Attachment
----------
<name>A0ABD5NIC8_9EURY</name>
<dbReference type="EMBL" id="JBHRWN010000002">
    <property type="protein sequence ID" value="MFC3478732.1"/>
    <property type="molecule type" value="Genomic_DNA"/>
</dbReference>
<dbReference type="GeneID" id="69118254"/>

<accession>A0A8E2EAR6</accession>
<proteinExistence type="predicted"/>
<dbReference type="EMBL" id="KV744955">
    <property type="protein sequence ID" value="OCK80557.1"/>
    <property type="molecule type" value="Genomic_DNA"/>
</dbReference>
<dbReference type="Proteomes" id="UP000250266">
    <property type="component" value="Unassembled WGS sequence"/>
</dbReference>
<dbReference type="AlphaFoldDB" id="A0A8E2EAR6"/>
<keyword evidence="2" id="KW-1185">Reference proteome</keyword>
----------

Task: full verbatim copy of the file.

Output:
<name>A0ABD5NIC8_9EURY</name>
<dbReference type="EMBL" id="JBHRWN010000002">
    <property type="protein sequence ID" value="MFC3478732.1"/>
    <property type="molecule type" value="Genomic_DNA"/>
</dbReference>
<dbReference type="GeneID" id="69118254"/>

<accession>A0A8E2EAR6</accession>
<proteinExistence type="predicted"/>
<dbReference type="EMBL" id="KV744955">
    <property type="protein sequence ID" value="OCK80557.1"/>
    <property type="molecule type" value="Genomic_DNA"/>
</dbReference>
<dbReference type="Proteomes" id="UP000250266">
    <property type="component" value="Unassembled WGS sequence"/>
</dbReference>
<dbReference type="AlphaFoldDB" id="A0A8E2EAR6"/>
<keyword evidence="2" id="KW-1185">Reference proteome</keyword>